Let me let you know about what I do believe is one of the very successful charities of all time. It is definitely an organization that’s a household name, a trademark event and has through the years re-invented itself many times…helping an incredible number of children, including my youngest daughter. It is the March of Dimes.

Polio was one of the very dreaded illnesses of the 20th century, and killed or paralyzed tens and thousands of Americans during the first 1 / 2 of the 20th century. President Franklin D. Roosevelt founded the March of Dimes since the National Foundation for Infantile Paralysis on January 3, 1938. Roosevelt himself was paralyzed with the thing that was thought to be polio. The initial intent behind the Foundation was to improve money for polio research and to take care of those suffering from the disease. It began with a radio appeal, asking everyone in the nation to contribute a dollar (10 cents) to fight polio.

“March of Dimes” was originally the name of the annual fundraising event held in January by the Foundation and was coined by entertainer Eddie Cantor as a play on the most popular newsreel feature of the afternoon, The March of Time. Through the years, the name “March of Dimes” became synonymous with this of the charity and was officially adopted in 1979.

For pretty much two decades, the March of Dimes provided support for the task of many innovative and practical polio researchers and virologists. Then, on April 12, 1955 the Poliomyelitis Vaccine Evaluation Center at the University of Michigan announced to the planet that the polio vaccine manufactured by Dr. Jonas Salk was safe and effective.

The corporation, as opposed to going out of business, decided in 1958 to use its charitable infrastructure to serve mothers and babies with a brand new mission: to avoid premature birth, birth defects and infant mortality. And it’s served them well. Its decade long campaign to educate women of child-bearing years about folic acid has reduced spinal tube defects by seventy-five percentĀ teach to one. Now it’s turned to the matter of pre-maturity; of which my very own youngest child suffered. I am certain that they will be in the same way successful as they have been with polio and birth defects.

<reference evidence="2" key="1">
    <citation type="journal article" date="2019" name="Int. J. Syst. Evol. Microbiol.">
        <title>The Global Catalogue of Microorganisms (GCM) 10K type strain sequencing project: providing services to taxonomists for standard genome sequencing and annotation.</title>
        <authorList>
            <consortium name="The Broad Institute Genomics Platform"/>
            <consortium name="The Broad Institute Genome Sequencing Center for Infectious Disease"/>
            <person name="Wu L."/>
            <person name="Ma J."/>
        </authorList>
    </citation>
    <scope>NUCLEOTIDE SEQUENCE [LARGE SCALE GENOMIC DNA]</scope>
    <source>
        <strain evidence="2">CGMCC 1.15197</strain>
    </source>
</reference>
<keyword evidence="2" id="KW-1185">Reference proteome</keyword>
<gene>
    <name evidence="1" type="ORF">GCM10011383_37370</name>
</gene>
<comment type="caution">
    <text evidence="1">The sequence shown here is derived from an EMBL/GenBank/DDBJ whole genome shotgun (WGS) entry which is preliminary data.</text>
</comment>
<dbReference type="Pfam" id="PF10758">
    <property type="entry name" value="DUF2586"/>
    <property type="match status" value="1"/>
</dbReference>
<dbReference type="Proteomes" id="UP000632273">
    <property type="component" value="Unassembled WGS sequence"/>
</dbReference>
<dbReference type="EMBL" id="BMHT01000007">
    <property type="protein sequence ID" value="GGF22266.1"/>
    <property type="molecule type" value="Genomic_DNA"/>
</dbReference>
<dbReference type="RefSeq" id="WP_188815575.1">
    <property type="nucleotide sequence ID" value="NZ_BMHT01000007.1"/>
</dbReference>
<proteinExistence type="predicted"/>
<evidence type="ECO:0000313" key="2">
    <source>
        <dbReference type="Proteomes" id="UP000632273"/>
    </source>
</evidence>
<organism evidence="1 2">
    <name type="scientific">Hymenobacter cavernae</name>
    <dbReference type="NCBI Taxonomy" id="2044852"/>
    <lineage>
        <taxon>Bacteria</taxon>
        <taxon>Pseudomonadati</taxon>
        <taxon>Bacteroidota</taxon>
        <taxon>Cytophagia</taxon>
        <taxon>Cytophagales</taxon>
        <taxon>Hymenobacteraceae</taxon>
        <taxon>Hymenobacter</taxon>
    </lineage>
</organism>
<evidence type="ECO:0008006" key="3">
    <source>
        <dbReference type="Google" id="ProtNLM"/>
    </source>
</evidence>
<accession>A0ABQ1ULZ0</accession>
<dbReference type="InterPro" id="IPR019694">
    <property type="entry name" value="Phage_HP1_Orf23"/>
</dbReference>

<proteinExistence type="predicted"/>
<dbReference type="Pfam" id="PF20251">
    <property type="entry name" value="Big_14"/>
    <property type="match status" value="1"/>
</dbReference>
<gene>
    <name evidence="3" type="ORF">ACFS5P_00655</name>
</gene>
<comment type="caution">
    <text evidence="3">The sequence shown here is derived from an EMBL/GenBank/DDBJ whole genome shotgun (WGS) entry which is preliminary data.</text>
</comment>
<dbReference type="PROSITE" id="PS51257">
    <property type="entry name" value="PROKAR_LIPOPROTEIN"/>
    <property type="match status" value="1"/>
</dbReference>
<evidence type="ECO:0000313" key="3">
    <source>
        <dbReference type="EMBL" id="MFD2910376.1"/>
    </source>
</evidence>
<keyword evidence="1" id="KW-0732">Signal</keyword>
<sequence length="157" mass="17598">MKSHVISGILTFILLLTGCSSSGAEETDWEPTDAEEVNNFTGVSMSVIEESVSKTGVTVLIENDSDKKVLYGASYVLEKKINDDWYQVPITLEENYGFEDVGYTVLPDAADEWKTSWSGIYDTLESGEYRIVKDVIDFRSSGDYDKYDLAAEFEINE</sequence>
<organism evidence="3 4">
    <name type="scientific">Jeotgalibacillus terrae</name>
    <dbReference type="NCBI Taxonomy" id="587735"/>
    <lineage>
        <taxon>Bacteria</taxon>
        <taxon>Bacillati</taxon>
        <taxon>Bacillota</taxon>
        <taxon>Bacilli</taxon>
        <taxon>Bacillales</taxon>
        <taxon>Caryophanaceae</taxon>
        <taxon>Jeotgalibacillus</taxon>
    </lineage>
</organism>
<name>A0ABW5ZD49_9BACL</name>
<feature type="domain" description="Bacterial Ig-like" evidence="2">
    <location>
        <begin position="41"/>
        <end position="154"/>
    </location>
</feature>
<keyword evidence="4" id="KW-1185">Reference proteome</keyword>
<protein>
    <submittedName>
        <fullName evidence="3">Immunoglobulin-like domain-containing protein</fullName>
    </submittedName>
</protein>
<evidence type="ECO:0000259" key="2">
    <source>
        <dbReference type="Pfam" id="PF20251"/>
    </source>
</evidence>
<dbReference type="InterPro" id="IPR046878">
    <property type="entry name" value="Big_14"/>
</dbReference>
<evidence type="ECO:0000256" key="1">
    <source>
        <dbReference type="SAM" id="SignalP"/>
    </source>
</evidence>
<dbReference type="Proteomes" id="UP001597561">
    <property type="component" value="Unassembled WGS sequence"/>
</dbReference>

Their success has a whole lot to instruct small charities in regards to the significance of brand/reputation and mission. They’ve re-invented themselves; in the same way small charities must often do. A broader mission lets you successfully do that.

With over a quarter of a century of leadership and fundraising experience, Terri is passionate about helping small charities (those with significantly less than 250K income) achieve big results. She happens to be completing an e-course on leadership, management and fundraising for charities. By completing the course, charities will acquire all the basic tools and skills to boost their fundraising capacities, including trusts, major donors and corporate partnerships. To discover more relating to this e-course or to get monthly newsletters, visit her blog BLISS-Charities.

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